Target Linux: While Ellison Brings The Hammer, Ballmer Wields...The Coupon
Talk about a difference in style. When Microsoft CEO Steve Ballmer wants to co-opt the Linux movement to the company's advantage, he dresses it up in patent peace and coupons. Oracle CEO Larry Ellison just brings the hammer down.
Talk about a difference in style. When Microsoft CEO Steve Ballmer wants to co-opt the Linux movement to the company's advantage, he dresses it up in patent peace and coupons. Oracle CEO Larry Ellison just brings the hammer down.In a Web 2.0 world where IBM and Microsoft and Google talk of playing nice with others while keeping the club handy, it's refreshing to have someone like Ellison put his ambition up on the mantel, as he did with his head-on play for Red Hat Linux customers, offering cut-rate support. It caught me more by surprise than it should have. Ellison served notice early this year that he wasn't going to sit by and watch open source gain momentum without tapping into it. "Rather than trying to fight this trend, the open source trend, we think it's important we figure out ways to make it work to our advantage," he told a Credit Suisse conference in February, outlining his rationale for acquiring open source software companies.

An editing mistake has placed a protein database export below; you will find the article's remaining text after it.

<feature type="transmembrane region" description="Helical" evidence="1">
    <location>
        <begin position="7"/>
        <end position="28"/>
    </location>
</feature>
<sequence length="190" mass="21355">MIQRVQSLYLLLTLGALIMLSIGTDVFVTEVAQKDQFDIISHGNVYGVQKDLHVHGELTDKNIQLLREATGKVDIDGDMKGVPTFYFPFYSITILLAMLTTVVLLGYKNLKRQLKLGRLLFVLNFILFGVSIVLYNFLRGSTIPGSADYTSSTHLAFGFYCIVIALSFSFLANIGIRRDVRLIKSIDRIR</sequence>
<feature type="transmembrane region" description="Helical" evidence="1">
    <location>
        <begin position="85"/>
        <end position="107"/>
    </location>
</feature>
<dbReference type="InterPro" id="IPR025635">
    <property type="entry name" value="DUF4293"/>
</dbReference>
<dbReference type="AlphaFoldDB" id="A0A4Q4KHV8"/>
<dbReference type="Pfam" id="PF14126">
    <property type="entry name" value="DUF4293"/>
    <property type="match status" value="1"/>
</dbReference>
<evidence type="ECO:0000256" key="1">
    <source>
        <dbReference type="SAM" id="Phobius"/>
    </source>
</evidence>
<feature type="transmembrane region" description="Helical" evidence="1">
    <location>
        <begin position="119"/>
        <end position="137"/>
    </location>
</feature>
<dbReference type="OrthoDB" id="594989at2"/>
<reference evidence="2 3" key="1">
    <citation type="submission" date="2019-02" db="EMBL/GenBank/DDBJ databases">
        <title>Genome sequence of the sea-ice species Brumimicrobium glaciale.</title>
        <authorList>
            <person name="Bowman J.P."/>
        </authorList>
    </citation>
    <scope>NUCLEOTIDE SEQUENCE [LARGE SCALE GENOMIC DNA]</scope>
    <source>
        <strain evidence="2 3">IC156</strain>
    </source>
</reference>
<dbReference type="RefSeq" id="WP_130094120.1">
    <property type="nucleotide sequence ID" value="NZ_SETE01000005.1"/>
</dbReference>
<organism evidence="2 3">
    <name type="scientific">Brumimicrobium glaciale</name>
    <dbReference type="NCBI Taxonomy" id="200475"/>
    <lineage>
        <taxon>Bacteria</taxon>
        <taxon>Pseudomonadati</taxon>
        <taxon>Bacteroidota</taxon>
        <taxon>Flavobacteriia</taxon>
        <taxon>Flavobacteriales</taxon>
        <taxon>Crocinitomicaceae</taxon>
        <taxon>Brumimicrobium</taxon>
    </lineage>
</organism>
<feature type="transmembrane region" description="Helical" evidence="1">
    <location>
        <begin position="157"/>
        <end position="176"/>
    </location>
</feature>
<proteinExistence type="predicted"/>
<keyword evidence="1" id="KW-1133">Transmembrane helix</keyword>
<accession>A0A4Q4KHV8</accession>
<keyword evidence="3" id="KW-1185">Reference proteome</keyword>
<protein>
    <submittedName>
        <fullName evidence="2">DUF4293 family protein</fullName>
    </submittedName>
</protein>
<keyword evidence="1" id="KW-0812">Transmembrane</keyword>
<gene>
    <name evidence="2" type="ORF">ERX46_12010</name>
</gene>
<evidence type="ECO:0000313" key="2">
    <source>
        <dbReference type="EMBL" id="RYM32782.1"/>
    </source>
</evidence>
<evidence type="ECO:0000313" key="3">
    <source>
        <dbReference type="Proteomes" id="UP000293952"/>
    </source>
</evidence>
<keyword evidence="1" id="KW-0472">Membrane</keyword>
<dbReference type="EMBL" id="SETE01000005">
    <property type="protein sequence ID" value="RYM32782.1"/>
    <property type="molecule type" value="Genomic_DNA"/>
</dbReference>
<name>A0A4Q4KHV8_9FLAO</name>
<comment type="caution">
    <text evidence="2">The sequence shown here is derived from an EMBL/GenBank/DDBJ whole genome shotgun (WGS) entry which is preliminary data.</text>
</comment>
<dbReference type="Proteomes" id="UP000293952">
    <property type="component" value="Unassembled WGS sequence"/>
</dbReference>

Microsoft, too, signaled that a deal such as its pact with Novell Suse Linux--in which it has bought support coupons for Suse Linux to give would-be Linux customers--wasn't out of the question. Its Sun settlement in 2004 promised much the same--bowing to customer demands for greater interoperability and cleaning up patent problems and settling feuds to get there. It's also typical of how Microsoft is playing the patent game: making nice with those who play along, while threatening to crush those who don't. Jury's still out on whether these deals change business IT pros' lives much.
As for how these differing styles will affect Red Hat, I'll leave that to other bloggers. Charles Babcock explains why Red Hat's acquisition of JBoss got it in this spot, where big software vendors consider it a threat worth countering. He compares Red Hat to a third-world supplier that's daring to go beyond providing raw materials. The 451 Group's Nick Selby makes a far rougher comparison: "the flattest piece of land between two battling superpowers : the Poland of software vendors."
Red Hat's public answer so far has been a stay-the-course strategy and some darn clever wordplay: an "Unfakeable Linux" response to Oracle's "Unbreakable Linux" pitch, and "Unthinkable" to the Microsoft-Novell deal, which it tars as an "innovation tax." It better keep its thesaurus handy: This fight's not likely to end at price cuts, coupons, or patent threats.
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